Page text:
Thursday, March 17, 2011

Luck 'o' the Irish- Make a Wish!

Happy St. Patrick's Day!!!

Wes and I are both part Irish and enjoy celebrating St. Patrick's Day. Although I think Wes would be the first to admit that the corned beef and cabbage play a large role in his love for this day. My mom's side of the family is Scotch-Irish. Talk to my mom long enough and surely she will tell you about her ancestor's castle.

The kids are really starting to have fun with it, especially Carter. Surely with a name like Owen Reilly, Little Man will come to embrace the "green day" very soon. Although the boys had matching green shirts to wear today, Carter was very disappointed that he didn't have green underwear. Sorry, dude. He did have a blast at school, arriving to find that a sneaky Leprechaun had come in early this morning and "destroyed the school". Amongst the destruction there were green footprints, toilet water that had turned green, green milk at snack time, items displaced in the classrooms, etc. He was so funny at home, pointing out things that the Leprechaun had done to the house. "Mom, look! That blanket was folded when we left this morning. Your camera wasn't on that table before, he moved it." Ok, so the teachers at school clearly rigged a Leprechaun break-in. I did not. At home Carter was merely noticing things naturally out of place. I didn't have the heart to tell him.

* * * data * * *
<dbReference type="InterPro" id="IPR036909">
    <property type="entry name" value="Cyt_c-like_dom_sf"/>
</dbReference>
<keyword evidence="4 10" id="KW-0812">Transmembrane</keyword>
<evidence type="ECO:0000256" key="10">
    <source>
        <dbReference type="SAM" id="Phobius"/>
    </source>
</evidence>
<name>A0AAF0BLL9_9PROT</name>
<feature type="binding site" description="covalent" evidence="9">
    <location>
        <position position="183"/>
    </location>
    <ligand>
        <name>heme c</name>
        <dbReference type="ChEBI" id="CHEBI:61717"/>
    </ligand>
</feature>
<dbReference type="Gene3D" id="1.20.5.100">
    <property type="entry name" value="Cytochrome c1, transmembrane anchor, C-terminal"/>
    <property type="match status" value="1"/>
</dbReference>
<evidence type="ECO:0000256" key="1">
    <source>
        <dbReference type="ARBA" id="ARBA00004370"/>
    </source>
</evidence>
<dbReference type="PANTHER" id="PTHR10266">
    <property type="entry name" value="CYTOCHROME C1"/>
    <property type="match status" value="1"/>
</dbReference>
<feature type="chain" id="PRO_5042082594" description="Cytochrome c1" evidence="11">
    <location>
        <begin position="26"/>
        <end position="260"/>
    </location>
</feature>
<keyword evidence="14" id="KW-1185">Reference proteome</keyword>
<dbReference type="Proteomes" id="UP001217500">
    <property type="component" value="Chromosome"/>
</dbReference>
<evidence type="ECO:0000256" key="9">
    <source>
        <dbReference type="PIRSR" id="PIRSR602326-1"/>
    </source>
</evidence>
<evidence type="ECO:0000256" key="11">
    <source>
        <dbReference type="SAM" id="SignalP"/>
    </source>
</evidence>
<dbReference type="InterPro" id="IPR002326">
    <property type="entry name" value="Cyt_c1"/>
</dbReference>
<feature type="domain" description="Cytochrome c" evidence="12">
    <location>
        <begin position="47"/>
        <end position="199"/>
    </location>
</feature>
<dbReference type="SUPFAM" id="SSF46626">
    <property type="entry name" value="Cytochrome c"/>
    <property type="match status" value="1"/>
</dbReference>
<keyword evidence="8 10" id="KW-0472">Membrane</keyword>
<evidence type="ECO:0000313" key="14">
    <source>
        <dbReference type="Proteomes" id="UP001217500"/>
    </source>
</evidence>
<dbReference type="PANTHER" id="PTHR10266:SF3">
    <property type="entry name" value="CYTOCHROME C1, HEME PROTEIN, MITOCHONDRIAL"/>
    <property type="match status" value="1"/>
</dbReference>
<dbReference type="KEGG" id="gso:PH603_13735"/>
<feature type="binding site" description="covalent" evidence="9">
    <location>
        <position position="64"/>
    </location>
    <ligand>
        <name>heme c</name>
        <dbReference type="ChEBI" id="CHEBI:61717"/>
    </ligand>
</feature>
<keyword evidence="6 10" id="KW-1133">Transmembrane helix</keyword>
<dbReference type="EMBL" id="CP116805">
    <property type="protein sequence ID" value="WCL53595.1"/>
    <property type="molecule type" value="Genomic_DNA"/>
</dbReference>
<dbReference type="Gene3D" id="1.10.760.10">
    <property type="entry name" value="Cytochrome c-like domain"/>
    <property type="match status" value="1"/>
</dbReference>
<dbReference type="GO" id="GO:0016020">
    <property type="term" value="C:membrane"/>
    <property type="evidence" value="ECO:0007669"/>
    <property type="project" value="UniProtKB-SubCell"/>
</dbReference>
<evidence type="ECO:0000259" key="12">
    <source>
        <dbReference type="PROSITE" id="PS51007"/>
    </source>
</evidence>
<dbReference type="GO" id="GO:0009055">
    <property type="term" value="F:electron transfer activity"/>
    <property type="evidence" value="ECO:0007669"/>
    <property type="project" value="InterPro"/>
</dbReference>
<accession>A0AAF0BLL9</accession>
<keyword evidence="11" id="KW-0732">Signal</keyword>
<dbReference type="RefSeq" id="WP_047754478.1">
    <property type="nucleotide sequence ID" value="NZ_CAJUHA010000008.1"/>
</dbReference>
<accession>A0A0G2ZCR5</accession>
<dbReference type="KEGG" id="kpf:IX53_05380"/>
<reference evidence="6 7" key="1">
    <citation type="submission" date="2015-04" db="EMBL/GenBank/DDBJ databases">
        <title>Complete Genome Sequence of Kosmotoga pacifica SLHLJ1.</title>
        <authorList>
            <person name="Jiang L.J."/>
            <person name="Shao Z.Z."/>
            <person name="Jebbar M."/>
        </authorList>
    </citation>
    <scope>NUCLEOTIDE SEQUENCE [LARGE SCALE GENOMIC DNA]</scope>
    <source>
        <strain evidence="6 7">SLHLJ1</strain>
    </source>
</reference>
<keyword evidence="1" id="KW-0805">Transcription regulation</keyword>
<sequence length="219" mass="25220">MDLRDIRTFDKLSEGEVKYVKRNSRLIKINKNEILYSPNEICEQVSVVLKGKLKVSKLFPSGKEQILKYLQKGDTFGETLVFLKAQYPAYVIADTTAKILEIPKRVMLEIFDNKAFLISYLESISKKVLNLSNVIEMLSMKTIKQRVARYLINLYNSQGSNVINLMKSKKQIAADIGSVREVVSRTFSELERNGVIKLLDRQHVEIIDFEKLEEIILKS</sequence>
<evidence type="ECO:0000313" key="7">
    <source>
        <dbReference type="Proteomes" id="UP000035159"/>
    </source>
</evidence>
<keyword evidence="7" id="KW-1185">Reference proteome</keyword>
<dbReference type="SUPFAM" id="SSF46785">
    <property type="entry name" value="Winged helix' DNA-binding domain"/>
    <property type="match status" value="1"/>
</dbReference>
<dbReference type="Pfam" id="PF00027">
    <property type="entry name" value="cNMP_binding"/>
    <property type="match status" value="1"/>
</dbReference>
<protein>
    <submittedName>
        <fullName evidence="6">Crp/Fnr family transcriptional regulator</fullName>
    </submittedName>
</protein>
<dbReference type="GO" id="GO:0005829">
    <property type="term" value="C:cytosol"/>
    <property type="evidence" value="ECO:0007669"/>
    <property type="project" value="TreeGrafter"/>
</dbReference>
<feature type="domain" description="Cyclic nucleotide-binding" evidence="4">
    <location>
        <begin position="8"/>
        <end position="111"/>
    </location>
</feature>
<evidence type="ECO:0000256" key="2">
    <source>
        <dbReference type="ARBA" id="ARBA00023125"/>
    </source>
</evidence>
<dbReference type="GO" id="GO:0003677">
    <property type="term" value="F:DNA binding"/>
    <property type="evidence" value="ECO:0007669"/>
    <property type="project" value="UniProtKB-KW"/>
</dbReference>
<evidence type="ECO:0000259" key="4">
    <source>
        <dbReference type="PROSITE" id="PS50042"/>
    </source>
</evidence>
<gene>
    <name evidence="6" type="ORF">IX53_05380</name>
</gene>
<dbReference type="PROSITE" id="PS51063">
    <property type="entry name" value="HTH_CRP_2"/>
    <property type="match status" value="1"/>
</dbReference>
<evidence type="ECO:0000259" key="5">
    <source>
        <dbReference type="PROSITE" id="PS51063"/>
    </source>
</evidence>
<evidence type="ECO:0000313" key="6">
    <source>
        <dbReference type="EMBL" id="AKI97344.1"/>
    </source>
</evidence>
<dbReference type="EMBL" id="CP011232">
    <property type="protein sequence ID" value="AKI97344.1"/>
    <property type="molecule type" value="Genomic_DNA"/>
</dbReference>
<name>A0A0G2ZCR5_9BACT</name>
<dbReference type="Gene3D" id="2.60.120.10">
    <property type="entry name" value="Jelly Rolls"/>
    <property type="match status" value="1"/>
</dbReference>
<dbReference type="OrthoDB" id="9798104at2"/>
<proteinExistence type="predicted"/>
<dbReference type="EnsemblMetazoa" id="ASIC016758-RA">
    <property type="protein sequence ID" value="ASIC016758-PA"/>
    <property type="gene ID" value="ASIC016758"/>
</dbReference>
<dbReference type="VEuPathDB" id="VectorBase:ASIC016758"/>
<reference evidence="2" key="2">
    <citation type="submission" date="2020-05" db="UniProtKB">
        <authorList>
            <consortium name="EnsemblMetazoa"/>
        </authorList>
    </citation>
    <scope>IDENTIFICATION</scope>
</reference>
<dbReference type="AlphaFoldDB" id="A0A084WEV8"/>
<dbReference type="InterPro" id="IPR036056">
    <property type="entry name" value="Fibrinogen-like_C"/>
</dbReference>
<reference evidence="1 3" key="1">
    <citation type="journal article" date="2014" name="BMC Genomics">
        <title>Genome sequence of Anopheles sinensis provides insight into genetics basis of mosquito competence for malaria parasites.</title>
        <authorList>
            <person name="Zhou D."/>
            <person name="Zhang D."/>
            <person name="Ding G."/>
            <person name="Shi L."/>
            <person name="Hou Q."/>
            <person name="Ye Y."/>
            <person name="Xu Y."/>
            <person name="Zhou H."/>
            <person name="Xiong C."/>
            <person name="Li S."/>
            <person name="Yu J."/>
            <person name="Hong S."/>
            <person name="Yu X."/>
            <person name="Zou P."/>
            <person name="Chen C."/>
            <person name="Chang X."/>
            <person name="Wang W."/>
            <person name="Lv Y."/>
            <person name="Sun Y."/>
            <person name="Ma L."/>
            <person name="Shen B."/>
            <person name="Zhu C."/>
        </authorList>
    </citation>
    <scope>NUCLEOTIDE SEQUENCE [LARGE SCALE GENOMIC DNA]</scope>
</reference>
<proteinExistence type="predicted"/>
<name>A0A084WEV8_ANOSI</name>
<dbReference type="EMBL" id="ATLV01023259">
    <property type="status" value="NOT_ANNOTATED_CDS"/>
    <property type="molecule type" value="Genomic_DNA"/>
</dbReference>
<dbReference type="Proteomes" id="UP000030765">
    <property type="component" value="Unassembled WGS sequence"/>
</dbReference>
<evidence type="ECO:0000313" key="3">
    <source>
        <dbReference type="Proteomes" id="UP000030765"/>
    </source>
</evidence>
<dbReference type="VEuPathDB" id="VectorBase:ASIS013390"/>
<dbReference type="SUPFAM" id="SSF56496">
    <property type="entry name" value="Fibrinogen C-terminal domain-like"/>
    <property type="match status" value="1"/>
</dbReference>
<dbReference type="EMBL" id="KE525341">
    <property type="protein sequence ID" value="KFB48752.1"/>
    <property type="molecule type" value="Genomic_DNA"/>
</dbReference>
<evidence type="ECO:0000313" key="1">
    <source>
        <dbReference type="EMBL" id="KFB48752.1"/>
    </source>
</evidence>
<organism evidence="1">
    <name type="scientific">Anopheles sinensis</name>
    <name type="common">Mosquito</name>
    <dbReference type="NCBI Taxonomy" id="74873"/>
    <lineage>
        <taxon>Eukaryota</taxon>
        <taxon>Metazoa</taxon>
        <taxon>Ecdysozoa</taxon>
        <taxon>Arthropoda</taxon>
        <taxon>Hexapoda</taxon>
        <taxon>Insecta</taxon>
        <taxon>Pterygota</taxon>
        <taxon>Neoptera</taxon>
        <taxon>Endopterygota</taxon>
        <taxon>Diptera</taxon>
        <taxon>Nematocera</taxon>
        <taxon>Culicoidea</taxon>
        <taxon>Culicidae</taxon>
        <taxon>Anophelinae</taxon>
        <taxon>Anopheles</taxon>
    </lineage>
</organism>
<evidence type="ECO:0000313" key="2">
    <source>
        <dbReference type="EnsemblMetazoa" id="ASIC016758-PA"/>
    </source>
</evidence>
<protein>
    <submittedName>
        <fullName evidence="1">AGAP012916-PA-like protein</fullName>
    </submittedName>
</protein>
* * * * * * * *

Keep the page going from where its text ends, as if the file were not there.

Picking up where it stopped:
On this "lucky" day, I received a surprising phone call. It caught me off guard because I had totally forgotten about an online form I had filled out several months ago. This afternoon I got a call from our regional office of the Make a Wish Foundation. They were calling in regard to Owen. He is now being considered to have a Wish granted through the Foundation. I recovered from my surprise and was able to answer the questions necessary to complete the initial round of qualification. Now Owen's doctor will receive a form to verify his medical eligibility. Basically they need confirmation of his birth defects, the life threatening condition he faced early on because we had no knowledge of his health issues with the exception of his cleft lip, the surgeries he has had, the long-term effects (particularly the fact that he will need long-term urological care) and the leg lengthening surgeries that he will require in the future. The doctor will need to provide confirmation of the story that I told, Owen's story.

Wes and I are both dealing with so many emotions surrounding the possibility that Owen could be granted a Wish. I really thought long and hard before even initiating the process, and then honestly forgot all about it. It wasn't something I was counting on, I don't know too terribly much about the process. Really, we continued our daily routines and our lives have been full and busy as always. It was very emotional and difficult for me to answer the questions being asked and try to tell this woman whose call caught me totally off guard a story that unfolded over the first 18 months or so of Owen's life. It is a long story, a story filled with too many doctor appointments, invasive tests and seven surgeries. How do I sum that up for her to fit neatly into a form that she is required to fill out? Owen's story continues to unfold. However, for now we view Owen (as do his doctors) as a typical and healthy little boy with a leg length discrepancy who happens to require the continued care of a urologist to be certain that his kidneys continue to function well despite the terrible strain his disease put on them. One of the most difficult things for us is that in imagining Owen being granted a Wish, we are also led to think of what our Little Man has fought to overcome, the fact that we almost lost him, the amount of pain and suffering he endured to get to where he is today. Ironically, those are the exact things that qualify Owen for a Wish and the reasons that we know that he deserves to be considered.